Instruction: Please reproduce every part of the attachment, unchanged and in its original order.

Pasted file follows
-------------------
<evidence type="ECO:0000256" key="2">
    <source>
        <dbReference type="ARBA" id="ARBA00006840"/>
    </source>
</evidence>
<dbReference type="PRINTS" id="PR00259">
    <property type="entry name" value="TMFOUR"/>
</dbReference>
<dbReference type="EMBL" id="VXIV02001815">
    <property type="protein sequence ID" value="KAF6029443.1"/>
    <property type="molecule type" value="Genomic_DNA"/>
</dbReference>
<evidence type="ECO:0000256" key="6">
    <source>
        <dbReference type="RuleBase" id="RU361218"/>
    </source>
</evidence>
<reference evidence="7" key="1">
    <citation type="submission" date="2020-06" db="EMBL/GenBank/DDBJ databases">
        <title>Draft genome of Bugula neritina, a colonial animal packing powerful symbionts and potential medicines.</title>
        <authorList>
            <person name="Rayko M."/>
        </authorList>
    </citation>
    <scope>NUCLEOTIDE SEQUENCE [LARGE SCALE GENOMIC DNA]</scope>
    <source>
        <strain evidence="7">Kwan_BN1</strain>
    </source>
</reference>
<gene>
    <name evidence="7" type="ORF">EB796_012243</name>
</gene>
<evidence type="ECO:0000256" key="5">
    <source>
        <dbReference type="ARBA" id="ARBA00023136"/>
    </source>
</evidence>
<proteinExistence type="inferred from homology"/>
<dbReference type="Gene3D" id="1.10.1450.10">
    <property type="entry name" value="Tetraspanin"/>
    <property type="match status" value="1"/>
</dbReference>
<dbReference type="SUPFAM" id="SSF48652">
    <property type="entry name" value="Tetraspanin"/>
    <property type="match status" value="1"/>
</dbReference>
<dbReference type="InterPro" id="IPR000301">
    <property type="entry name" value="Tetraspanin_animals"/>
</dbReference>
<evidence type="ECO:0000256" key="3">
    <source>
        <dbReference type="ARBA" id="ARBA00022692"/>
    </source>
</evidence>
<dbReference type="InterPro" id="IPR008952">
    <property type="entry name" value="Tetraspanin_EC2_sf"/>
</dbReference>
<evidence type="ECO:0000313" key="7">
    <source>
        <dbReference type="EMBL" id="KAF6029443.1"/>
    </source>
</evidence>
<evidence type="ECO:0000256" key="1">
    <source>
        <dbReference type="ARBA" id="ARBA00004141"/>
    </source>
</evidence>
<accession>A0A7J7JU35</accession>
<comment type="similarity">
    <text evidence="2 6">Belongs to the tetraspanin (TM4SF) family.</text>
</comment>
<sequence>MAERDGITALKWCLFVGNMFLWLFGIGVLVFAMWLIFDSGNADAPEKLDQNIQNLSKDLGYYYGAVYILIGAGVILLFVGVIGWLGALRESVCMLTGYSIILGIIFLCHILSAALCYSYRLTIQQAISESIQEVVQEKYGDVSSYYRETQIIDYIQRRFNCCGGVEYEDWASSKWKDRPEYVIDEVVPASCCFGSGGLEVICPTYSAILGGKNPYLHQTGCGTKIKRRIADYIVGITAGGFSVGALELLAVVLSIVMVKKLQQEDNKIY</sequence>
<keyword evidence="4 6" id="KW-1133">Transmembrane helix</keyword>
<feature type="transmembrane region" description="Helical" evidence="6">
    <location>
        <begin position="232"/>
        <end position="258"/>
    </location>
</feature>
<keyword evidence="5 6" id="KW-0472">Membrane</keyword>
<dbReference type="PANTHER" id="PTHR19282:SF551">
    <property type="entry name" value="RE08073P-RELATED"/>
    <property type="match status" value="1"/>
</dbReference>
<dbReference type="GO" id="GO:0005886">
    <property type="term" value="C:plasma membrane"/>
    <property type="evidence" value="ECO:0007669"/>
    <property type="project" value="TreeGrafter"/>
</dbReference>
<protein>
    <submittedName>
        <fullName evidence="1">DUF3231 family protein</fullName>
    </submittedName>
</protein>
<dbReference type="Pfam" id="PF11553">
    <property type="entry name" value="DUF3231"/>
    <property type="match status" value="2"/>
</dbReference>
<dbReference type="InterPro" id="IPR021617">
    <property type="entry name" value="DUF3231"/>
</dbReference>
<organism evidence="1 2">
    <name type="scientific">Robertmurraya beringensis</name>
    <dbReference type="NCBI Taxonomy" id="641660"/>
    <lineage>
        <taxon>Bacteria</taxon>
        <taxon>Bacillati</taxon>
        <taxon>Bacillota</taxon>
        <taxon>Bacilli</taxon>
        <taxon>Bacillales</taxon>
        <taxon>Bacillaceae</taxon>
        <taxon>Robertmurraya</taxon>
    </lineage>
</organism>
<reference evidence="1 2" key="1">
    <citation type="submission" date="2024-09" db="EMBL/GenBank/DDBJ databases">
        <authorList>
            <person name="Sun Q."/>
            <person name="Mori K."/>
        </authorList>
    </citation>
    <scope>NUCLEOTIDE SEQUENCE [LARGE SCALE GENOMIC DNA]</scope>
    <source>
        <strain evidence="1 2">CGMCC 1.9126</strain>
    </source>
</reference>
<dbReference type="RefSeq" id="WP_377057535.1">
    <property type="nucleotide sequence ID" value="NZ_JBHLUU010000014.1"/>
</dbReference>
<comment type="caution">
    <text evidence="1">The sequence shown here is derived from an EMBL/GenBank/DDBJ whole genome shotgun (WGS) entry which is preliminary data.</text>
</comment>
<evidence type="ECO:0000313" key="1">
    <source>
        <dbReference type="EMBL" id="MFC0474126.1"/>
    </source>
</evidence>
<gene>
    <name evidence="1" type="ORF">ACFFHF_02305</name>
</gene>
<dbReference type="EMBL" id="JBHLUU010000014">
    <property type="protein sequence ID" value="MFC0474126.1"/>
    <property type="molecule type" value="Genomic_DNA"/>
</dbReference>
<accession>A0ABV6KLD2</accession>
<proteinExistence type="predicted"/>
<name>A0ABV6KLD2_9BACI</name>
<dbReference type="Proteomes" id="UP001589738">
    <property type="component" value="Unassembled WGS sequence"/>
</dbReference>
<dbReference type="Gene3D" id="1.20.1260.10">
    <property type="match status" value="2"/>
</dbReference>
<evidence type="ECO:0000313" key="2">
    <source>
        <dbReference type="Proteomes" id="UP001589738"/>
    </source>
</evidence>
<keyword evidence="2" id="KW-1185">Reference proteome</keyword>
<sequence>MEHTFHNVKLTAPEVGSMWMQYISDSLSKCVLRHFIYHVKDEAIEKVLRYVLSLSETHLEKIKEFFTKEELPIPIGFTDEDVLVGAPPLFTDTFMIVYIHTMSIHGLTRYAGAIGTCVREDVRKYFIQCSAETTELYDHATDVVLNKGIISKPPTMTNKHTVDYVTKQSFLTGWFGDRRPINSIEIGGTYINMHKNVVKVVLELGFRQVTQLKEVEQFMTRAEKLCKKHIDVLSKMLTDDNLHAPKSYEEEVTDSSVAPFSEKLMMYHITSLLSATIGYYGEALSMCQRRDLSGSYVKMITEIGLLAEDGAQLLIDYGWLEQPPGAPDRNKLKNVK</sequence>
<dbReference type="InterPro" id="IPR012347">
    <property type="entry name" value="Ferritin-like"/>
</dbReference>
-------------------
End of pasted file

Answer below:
<evidence type="ECO:0000256" key="2">
    <source>
        <dbReference type="ARBA" id="ARBA00006840"/>
    </source>
</evidence>
<dbReference type="PRINTS" id="PR00259">
    <property type="entry name" value="TMFOUR"/>
</dbReference>
<dbReference type="EMBL" id="VXIV02001815">
    <property type="protein sequence ID" value="KAF6029443.1"/>
    <property type="molecule type" value="Genomic_DNA"/>
</dbReference>
<evidence type="ECO:0000256" key="6">
    <source>
        <dbReference type="RuleBase" id="RU361218"/>
    </source>
</evidence>
<reference evidence="7" key="1">
    <citation type="submission" date="2020-06" db="EMBL/GenBank/DDBJ databases">
        <title>Draft genome of Bugula neritina, a colonial animal packing powerful symbionts and potential medicines.</title>
        <authorList>
            <person name="Rayko M."/>
        </authorList>
    </citation>
    <scope>NUCLEOTIDE SEQUENCE [LARGE SCALE GENOMIC DNA]</scope>
    <source>
        <strain evidence="7">Kwan_BN1</strain>
    </source>
</reference>
<gene>
    <name evidence="7" type="ORF">EB796_012243</name>
</gene>
<evidence type="ECO:0000256" key="5">
    <source>
        <dbReference type="ARBA" id="ARBA00023136"/>
    </source>
</evidence>
<proteinExistence type="inferred from homology"/>
<dbReference type="Gene3D" id="1.10.1450.10">
    <property type="entry name" value="Tetraspanin"/>
    <property type="match status" value="1"/>
</dbReference>
<dbReference type="SUPFAM" id="SSF48652">
    <property type="entry name" value="Tetraspanin"/>
    <property type="match status" value="1"/>
</dbReference>
<dbReference type="InterPro" id="IPR000301">
    <property type="entry name" value="Tetraspanin_animals"/>
</dbReference>
<evidence type="ECO:0000256" key="3">
    <source>
        <dbReference type="ARBA" id="ARBA00022692"/>
    </source>
</evidence>
<dbReference type="InterPro" id="IPR008952">
    <property type="entry name" value="Tetraspanin_EC2_sf"/>
</dbReference>
<evidence type="ECO:0000313" key="7">
    <source>
        <dbReference type="EMBL" id="KAF6029443.1"/>
    </source>
</evidence>
<evidence type="ECO:0000256" key="1">
    <source>
        <dbReference type="ARBA" id="ARBA00004141"/>
    </source>
</evidence>
<accession>A0A7J7JU35</accession>
<comment type="similarity">
    <text evidence="2 6">Belongs to the tetraspanin (TM4SF) family.</text>
</comment>
<sequence>MAERDGITALKWCLFVGNMFLWLFGIGVLVFAMWLIFDSGNADAPEKLDQNIQNLSKDLGYYYGAVYILIGAGVILLFVGVIGWLGALRESVCMLTGYSIILGIIFLCHILSAALCYSYRLTIQQAISESIQEVVQEKYGDVSSYYRETQIIDYIQRRFNCCGGVEYEDWASSKWKDRPEYVIDEVVPASCCFGSGGLEVICPTYSAILGGKNPYLHQTGCGTKIKRRIADYIVGITAGGFSVGALELLAVVLSIVMVKKLQQEDNKIY</sequence>
<keyword evidence="4 6" id="KW-1133">Transmembrane helix</keyword>
<feature type="transmembrane region" description="Helical" evidence="6">
    <location>
        <begin position="232"/>
        <end position="258"/>
    </location>
</feature>
<keyword evidence="5 6" id="KW-0472">Membrane</keyword>
<dbReference type="PANTHER" id="PTHR19282:SF551">
    <property type="entry name" value="RE08073P-RELATED"/>
    <property type="match status" value="1"/>
</dbReference>
<dbReference type="GO" id="GO:0005886">
    <property type="term" value="C:plasma membrane"/>
    <property type="evidence" value="ECO:0007669"/>
    <property type="project" value="TreeGrafter"/>
</dbReference>
<protein>
    <submittedName>
        <fullName evidence="1">DUF3231 family protein</fullName>
    </submittedName>
</protein>
<dbReference type="Pfam" id="PF11553">
    <property type="entry name" value="DUF3231"/>
    <property type="match status" value="2"/>
</dbReference>
<dbReference type="InterPro" id="IPR021617">
    <property type="entry name" value="DUF3231"/>
</dbReference>
<organism evidence="1 2">
    <name type="scientific">Robertmurraya beringensis</name>
    <dbReference type="NCBI Taxonomy" id="641660"/>
    <lineage>
        <taxon>Bacteria</taxon>
        <taxon>Bacillati</taxon>
        <taxon>Bacillota</taxon>
        <taxon>Bacilli</taxon>
        <taxon>Bacillales</taxon>
        <taxon>Bacillaceae</taxon>
        <taxon>Robertmurraya</taxon>
    </lineage>
</organism>
<reference evidence="1 2" key="1">
    <citation type="submission" date="2024-09" db="EMBL/GenBank/DDBJ databases">
        <authorList>
            <person name="Sun Q."/>
            <person name="Mori K."/>
        </authorList>
    </citation>
    <scope>NUCLEOTIDE SEQUENCE [LARGE SCALE GENOMIC DNA]</scope>
    <source>
        <strain evidence="1 2">CGMCC 1.9126</strain>
    </source>
</reference>
<dbReference type="RefSeq" id="WP_377057535.1">
    <property type="nucleotide sequence ID" value="NZ_JBHLUU010000014.1"/>
</dbReference>
<comment type="caution">
    <text evidence="1">The sequence shown here is derived from an EMBL/GenBank/DDBJ whole genome shotgun (WGS) entry which is preliminary data.</text>
</comment>
<evidence type="ECO:0000313" key="1">
    <source>
        <dbReference type="EMBL" id="MFC0474126.1"/>
    </source>
</evidence>
<gene>
    <name evidence="1" type="ORF">ACFFHF_02305</name>
</gene>
<dbReference type="EMBL" id="JBHLUU010000014">
    <property type="protein sequence ID" value="MFC0474126.1"/>
    <property type="molecule type" value="Genomic_DNA"/>
</dbReference>
<accession>A0ABV6KLD2</accession>
<proteinExistence type="predicted"/>
<name>A0ABV6KLD2_9BACI</name>
<dbReference type="Proteomes" id="UP001589738">
    <property type="component" value="Unassembled WGS sequence"/>
</dbReference>
<dbReference type="Gene3D" id="1.20.1260.10">
    <property type="match status" value="2"/>
</dbReference>
<evidence type="ECO:0000313" key="2">
    <source>
        <dbReference type="Proteomes" id="UP001589738"/>
    </source>
</evidence>
<keyword evidence="2" id="KW-1185">Reference proteome</keyword>
<sequence>MEHTFHNVKLTAPEVGSMWMQYISDSLSKCVLRHFIYHVKDEAIEKVLRYVLSLSETHLEKIKEFFTKEELPIPIGFTDEDVLVGAPPLFTDTFMIVYIHTMSIHGLTRYAGAIGTCVREDVRKYFIQCSAETTELYDHATDVVLNKGIISKPPTMTNKHTVDYVTKQSFLTGWFGDRRPINSIEIGGTYINMHKNVVKVVLELGFRQVTQLKEVEQFMTRAEKLCKKHIDVLSKMLTDDNLHAPKSYEEEVTDSSVAPFSEKLMMYHITSLLSATIGYYGEALSMCQRRDLSGSYVKMITEIGLLAEDGAQLLIDYGWLEQPPGAPDRNKLKNVK</sequence>
<dbReference type="InterPro" id="IPR012347">
    <property type="entry name" value="Ferritin-like"/>
</dbReference>